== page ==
ALMOST everyone knows someone who has suffered from heart problems.
Be it a heart attack, heart disease or valve malfunctions, the ol’ ticker can take quite a beating in a whole host of ways.
Many of the issues can be put right by operations but for many people leaving the operating table can be where the hard work starts.
Lots of patients report having post operative apprehension about how far they can push their recently repaired heart. Can they still do exercise? Are they safe to carry on the way they did before? The list of questions is endless.
And that is where the DGH’s specialist Cardiac Rehabilitation Team (CRT) comes in.
Based largely in the hospital’s gym, the department helps more than 560 people a year get to grips with life after having heart problems – with as many as 200 accessing the service at any one time.
And, as the team explained during a recent visit, much of the work they have to do is addressing misconceptions over what is, and isn’t possible. The reality, according to Philippa Acton, is often far better than what the patient first imagines.
“We have to work on people’s perceptions,” she said, “because some people can be nervous after having any problem with their heart.
“The way we do it is to ease people into cardio vascular exercise gradually and build up what they are doing.
“During sessions we fit everyone with a heart monitor and we work out what heart rate represents a good and safe work out.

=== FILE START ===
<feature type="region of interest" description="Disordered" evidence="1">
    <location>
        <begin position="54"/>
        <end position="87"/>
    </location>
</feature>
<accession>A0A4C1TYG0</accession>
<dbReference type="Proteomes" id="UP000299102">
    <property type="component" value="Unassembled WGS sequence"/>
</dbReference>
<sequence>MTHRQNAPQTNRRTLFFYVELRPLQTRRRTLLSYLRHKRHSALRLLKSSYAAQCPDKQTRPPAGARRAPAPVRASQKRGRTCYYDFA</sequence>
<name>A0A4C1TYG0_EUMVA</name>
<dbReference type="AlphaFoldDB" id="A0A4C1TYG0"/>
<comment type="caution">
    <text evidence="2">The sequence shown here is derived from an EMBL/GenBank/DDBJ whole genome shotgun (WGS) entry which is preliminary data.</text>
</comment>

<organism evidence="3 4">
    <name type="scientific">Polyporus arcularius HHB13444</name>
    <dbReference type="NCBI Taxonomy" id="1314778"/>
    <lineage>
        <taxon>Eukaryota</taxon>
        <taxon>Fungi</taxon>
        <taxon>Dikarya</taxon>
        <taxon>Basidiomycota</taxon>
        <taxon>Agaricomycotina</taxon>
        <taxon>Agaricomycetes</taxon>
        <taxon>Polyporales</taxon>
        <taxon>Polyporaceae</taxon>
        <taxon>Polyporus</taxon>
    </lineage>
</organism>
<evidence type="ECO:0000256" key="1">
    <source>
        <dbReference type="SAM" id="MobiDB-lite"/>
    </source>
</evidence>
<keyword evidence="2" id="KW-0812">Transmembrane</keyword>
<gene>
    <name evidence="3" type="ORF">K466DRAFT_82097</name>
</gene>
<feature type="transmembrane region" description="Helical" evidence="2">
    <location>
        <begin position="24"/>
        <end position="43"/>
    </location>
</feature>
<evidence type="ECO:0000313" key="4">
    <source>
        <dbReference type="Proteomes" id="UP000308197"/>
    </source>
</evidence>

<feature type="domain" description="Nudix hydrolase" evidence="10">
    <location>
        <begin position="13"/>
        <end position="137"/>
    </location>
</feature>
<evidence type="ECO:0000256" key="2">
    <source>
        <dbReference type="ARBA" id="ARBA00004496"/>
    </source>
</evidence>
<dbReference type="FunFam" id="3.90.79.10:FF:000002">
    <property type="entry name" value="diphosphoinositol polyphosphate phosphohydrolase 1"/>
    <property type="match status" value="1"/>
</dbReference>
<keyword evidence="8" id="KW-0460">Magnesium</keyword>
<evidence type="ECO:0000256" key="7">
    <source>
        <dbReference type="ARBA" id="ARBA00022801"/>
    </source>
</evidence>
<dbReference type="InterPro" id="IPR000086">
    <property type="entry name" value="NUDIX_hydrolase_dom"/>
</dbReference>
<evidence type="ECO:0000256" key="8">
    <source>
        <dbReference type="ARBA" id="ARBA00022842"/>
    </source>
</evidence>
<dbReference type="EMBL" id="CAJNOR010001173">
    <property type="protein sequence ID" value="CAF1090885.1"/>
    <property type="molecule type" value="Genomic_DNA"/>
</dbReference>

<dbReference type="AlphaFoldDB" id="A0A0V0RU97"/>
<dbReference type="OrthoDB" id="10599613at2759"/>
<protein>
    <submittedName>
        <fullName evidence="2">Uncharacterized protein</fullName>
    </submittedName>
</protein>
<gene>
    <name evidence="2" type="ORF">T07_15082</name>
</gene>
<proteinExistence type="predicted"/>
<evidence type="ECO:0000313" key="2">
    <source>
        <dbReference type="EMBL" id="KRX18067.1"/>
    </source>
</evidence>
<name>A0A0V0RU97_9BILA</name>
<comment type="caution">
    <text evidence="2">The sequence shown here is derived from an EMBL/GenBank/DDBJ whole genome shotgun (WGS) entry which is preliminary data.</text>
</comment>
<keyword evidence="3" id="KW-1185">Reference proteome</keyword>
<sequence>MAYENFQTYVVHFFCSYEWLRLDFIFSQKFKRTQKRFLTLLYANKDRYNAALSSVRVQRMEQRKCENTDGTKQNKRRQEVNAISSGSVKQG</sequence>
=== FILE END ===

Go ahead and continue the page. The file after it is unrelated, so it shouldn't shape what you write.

“There is also a guideline patients use to grade themselves on how much they are getting out of the exercise and adjust their effort accordingly.
“Our groups can number as many as 20 and it is important they all exercise as individuals because each one will be at a different stage of rehabilitation. They are not competing against each other, just doing the work which is best for them.”
Mrs Acton is one of several cardiac rehab sisters and is joined in the gym by Hilary Richards, Melanie Mills and Paulene Howse – each of whom plays a key role in helping people with heart conditions get the most out of life.
And, importantly, they are not alone. The team benefits from a host of volunteers – many of whom have been through the programme as patients and seen first hand the benefits of putting in the effort in the gym.
One such helper is David Satchell. He had a heart attack last year – although, as he explained, at the time, it was news to him.
“I had a pain in my chest which did not go away. I had no idea I was having a heart attack.
“At 3am it was still hurting so I went to hospital and found out what had been going on. The doctor said if I had left it until 6am like I had originally planned to, I would have died.
“The treatment I received was nothing short of brilliant and the help I got from the CRT was superb. I could not have asked for anything more.
“I genuinely think the girls here are the most under-appreciated team in the entire hospital. The care an attention they give each patient is amazing.
“I could see how hard pressed they work so though, how best could I help. In the end it was obvious – I became a volunteer.”
If one thing is obvious during the Herald’s visit it is that hard work pays off. Patients may all be at different stages on their journey to rehabilitation, but the emphasis is on helping people help themselves.
And, as Mrs Acton was keen to point out, there are things people can do to cut down their prospects of ever having to access the CRT team’s services.
“All things in moderation is the best advice we can give,” she said.
“If anyone has a family history of heart disease, high cholesterol or other cardiac problems, they need to look at what the risk factors are and limit them.
“Life is about having fun and we can help people find a way to do that and stay fit.”